• As the VCR entered maturity, companies were searching for ways to reduce the cost and add features.
  • Technology led to the decline of the VCR, eventually giving way to the DVD and now streaming services.

Electric vehicles

  • Electric vehicles were first developed in the early 1800s. They fell out of favor because charging was an issue for the average consumer. Fast forward to today. Automakers, most notably Tesla, are shifting their focus to all-electric or hybrid technology.
  • They have been introduced to the market with a focus on innovation and eco-friendliness as their marketing messages.
  • Electric vehicles are currently in their growth stage as companies continue to improve the design and features of their offerings. The growth stage is extended because ongoing market innovation leads to improvements, and that, in turn, increases sales potential. For now, they are seeing continued growth and the maturity stage is nowhere in sight.

Artificial intelligence (AI)

  • AI was first conceptualized in the 1950s, but the cost was prohibitive for most companies. Development continued through the 1970s, with better, more affordable computers. One of the most notable proof of concept moments was in 1997 when world chess champion, Gary Kasparov, was defeated by IBM’s Deep Blue chess-playing computer program.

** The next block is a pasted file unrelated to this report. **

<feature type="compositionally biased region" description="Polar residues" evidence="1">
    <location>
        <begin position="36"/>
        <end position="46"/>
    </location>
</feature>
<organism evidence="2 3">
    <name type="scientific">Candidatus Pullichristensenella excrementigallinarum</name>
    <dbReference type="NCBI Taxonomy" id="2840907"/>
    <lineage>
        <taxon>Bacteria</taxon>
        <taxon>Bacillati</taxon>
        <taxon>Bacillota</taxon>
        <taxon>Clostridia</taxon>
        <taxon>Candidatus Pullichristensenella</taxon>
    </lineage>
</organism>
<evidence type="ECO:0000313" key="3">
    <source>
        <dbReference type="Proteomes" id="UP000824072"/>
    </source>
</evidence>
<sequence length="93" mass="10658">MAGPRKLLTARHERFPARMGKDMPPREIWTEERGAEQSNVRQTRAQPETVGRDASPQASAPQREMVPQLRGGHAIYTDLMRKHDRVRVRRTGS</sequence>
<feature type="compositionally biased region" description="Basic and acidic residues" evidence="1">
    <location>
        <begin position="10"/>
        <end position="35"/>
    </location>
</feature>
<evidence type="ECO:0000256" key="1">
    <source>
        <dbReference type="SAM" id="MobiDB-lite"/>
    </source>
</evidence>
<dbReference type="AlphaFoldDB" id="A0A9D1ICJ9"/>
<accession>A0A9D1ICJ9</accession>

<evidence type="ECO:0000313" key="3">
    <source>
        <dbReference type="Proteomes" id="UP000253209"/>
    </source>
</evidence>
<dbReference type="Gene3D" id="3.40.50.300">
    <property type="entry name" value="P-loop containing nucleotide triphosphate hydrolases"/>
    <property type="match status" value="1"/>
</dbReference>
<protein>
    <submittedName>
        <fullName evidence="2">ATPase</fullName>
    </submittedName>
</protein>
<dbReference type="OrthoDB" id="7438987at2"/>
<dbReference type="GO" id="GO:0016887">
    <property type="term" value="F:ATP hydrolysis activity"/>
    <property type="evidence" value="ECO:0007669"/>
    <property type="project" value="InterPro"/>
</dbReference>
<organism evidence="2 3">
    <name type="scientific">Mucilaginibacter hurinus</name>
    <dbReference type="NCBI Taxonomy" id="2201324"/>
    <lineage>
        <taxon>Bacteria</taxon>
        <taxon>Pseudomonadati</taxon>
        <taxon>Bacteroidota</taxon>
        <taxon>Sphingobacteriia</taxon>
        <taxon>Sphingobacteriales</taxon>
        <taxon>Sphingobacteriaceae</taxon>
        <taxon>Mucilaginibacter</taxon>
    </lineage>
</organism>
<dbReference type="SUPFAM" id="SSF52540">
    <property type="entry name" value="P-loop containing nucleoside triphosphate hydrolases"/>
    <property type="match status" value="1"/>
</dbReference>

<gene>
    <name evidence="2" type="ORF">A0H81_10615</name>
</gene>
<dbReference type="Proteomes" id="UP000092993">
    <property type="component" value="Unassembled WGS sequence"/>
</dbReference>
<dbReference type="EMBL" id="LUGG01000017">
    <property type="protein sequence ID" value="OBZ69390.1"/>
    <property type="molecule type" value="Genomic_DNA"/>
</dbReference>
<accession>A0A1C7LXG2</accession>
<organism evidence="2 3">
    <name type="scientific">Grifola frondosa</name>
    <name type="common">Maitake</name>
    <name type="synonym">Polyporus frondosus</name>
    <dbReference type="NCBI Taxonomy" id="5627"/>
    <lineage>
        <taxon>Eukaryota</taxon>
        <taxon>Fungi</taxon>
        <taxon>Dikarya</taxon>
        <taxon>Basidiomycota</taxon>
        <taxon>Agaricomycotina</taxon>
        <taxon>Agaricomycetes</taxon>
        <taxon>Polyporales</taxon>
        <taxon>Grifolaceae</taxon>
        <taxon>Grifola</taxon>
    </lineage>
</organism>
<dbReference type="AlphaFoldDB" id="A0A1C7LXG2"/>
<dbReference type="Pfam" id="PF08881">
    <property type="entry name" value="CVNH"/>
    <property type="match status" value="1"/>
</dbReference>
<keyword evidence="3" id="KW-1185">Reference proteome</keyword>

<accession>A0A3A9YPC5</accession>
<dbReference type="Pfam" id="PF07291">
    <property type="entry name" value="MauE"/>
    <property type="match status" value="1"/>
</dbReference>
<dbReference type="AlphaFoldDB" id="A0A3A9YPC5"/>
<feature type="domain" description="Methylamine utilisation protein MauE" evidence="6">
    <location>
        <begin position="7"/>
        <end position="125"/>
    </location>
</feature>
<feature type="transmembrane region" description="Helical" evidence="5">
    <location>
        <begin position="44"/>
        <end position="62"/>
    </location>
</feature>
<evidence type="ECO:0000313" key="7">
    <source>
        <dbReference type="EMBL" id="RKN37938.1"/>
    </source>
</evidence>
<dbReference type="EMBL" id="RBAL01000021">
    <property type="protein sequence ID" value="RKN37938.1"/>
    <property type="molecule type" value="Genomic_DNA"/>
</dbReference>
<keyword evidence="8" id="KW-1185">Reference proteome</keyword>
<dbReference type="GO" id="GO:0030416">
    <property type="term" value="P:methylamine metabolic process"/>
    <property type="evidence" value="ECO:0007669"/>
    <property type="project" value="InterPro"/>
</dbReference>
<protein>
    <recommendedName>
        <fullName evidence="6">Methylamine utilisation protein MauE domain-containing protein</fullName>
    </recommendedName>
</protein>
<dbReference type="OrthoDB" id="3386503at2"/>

• There are several types of AI products in the product life cycle. Because of the nature of AI, and the wide array of uses, it’s impossible to classify it into one part of the life cycle. Some products are in development, many are in the introduction stage, and products like Amazon’s Alexa are going through the growth stage. 

How to determine what stage your products are in

Every product moves through the stages at a different rate. There’s no hard and fast rule for how long a product will remain in any given stage—each one could be measured in days or years. Understanding the characteristics of each stage will help, and it’s often easier to look back and determine what stage you were just in to figure out what’s next. 

That understanding of what’s coming can set you up to make adjustments to extend the value of your product or delay it from moving into maturity or decline.

Use market research tools to analyze growth rate, sales trends, competition, and pricing to pinpoint your current stage. 

How to use the product life cycle

  1. Establish competitive authority